Jaguar Land Rover is relying on support from its parent Tata.
Talks between the carmaker Jaguar Land Rover and the government on a package of financial support are close to collapse, the BBC has learnt.
The carmaker received what it was told was a final offer from the business department on Friday.
Jaguar has not formally rejected it, but is understood to feel that the tough conditions demanded in return for guaranteeing a loan are unacceptable.
If no financial help is provided, jobs and important investment could be cut.
The government is understood to want a right to veto management decisions, appoint its own chairman and have a say in any future redundancies at the company which employs 14,500 people.
The BBC's business editor Robert Peston said Jaguar views the proposal as backdoor nationalisation - and is minded to turn the offer down.
This would not be curtains for a totemic company that until recently was making good profits, our correspondent said.
But it could lead to significant cost cuts that would entail job losses and serious reductions in valuable investment.
The dispute centres on financial support from the European Investment Bank (EIB) and conditions the UK government is imposing in return for guaranteeing the loan.
A spokesperson for the Department for Business, Enterprise and Regulatory Reform (BERR) insisted the government was "prepared to help, although not on any terms".
"Any government financial assistance must, of course, protect taxpayers' money," the BERR spokesperson said.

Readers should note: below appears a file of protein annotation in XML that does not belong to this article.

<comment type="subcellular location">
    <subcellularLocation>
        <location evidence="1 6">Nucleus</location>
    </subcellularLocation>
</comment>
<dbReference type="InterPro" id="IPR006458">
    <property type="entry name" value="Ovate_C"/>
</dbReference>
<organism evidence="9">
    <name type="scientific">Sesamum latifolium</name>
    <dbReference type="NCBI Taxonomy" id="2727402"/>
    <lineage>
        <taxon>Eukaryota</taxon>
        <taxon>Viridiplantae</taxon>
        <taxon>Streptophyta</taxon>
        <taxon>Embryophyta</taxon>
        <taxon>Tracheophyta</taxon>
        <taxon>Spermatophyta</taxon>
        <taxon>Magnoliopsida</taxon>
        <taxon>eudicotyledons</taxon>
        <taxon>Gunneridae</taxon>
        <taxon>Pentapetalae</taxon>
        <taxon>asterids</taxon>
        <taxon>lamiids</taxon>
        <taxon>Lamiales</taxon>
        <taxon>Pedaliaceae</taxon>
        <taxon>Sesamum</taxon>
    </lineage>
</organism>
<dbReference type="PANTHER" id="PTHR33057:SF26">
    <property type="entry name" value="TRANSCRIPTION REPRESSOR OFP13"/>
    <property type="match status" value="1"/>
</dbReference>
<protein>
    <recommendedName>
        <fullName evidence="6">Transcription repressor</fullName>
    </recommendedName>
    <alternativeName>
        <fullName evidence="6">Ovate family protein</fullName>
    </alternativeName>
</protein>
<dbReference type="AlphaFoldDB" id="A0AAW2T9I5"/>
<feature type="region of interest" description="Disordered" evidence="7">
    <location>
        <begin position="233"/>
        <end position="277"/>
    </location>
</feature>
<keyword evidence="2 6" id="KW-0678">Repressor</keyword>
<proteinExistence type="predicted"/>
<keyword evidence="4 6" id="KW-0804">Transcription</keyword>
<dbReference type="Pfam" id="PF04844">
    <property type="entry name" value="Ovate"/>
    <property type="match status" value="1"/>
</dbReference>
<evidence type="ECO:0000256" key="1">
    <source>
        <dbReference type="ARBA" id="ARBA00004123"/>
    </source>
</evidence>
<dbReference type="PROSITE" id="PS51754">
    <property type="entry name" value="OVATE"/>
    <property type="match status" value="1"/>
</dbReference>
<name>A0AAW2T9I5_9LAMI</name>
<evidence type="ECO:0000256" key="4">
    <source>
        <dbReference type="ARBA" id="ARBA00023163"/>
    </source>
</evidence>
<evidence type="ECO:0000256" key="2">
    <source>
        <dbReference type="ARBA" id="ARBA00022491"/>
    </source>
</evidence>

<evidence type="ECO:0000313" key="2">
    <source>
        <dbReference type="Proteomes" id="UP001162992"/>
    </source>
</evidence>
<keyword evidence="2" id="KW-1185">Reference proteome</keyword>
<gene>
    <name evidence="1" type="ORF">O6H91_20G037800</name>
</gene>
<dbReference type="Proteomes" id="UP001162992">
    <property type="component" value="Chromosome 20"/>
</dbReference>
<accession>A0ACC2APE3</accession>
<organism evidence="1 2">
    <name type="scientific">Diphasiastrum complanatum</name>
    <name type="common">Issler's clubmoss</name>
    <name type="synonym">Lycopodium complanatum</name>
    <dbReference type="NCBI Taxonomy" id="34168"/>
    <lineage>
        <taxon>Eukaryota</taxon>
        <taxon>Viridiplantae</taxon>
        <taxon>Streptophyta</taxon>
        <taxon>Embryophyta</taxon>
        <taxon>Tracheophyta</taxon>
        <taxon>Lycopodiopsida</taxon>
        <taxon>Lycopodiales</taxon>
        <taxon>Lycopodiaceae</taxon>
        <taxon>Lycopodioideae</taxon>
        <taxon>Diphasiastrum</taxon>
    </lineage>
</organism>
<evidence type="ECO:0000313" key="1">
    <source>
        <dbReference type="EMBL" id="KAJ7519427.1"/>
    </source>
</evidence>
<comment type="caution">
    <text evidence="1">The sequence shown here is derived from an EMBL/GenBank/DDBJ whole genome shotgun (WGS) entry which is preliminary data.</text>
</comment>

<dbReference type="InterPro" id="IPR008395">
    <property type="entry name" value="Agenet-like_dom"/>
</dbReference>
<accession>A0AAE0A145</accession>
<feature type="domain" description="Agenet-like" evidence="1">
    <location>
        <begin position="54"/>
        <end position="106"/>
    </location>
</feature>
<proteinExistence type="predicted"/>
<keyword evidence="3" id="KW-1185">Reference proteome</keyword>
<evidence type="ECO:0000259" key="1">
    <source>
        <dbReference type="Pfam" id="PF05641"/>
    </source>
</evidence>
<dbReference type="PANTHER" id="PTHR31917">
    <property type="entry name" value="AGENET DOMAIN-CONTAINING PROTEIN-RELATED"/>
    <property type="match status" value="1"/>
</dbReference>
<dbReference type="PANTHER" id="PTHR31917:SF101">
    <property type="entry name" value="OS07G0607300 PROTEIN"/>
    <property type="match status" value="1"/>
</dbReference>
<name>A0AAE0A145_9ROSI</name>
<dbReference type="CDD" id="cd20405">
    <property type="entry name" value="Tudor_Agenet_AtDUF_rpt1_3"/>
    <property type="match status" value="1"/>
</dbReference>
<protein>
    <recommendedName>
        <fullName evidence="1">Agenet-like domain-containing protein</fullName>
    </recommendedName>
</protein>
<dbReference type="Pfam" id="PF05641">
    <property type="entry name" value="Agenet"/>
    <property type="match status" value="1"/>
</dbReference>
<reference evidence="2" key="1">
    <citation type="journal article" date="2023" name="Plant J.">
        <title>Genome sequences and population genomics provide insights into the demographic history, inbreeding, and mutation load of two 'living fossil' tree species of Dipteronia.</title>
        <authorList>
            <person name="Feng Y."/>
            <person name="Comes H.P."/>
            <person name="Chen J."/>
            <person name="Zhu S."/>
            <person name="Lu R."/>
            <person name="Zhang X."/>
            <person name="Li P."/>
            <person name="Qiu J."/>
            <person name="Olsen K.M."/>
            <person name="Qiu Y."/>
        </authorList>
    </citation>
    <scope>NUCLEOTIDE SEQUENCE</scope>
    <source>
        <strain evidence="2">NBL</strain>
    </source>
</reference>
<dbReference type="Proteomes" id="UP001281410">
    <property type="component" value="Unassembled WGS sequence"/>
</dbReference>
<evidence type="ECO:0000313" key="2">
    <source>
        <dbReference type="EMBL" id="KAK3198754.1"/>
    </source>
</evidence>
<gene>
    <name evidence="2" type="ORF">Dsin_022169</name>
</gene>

Indian Tata Motors, which bought Jaguar Land Rover for £1.2bn just over a year ago, has refused to comment on the negotiations.
In January, Lord Mandelson, the Business Secretary, unveiled a £2.3bn package of measures designed to help the struggling car industry.
Guaranteeing loans from the EIB was part of that plan.
But according to analyst Howard Wheeldon of BGC Partners, the government is only willing to underwrite half of the £340m loan offered by the EIB and for a period of six months rather than the three years sought by the company.
Jaguar Land Rover needs to invest heavily to re-engineer its fleet of predominantly large-engined vehicles to meet future environmental regulations.
But the company's ability to invest has been hit by the savage downturn in the global car market.
Since September it has been reliant on Tata Motors for cash to stay in business.
The loan from the EIB would be made to help develop technology to reduce the carbon dioxide emissions from Jaguar Land Rover cars.
The government has always made clear that the primary responsibility for supporting Jaguar Land Rover lies with its parent company Tata Motors.
The Indian company is itself controlled by Tata and Sons - a group of businesses led by Ratan Tata.
At the heart of the dispute is the degree of control the UK government would be given in return for putting taxpayers money at risk by guaranteeing the EIB loan.
A spokesman for Jaguar Land Rover said that discussions with government were continuing.
"The government wants to see Jaguar Land Rover safely through difficult trading times and to provide stability for the company and its employees," the spokesperson from the business department said.
"We regard Jaguar Land Rover as a viable company with good long-term prospects."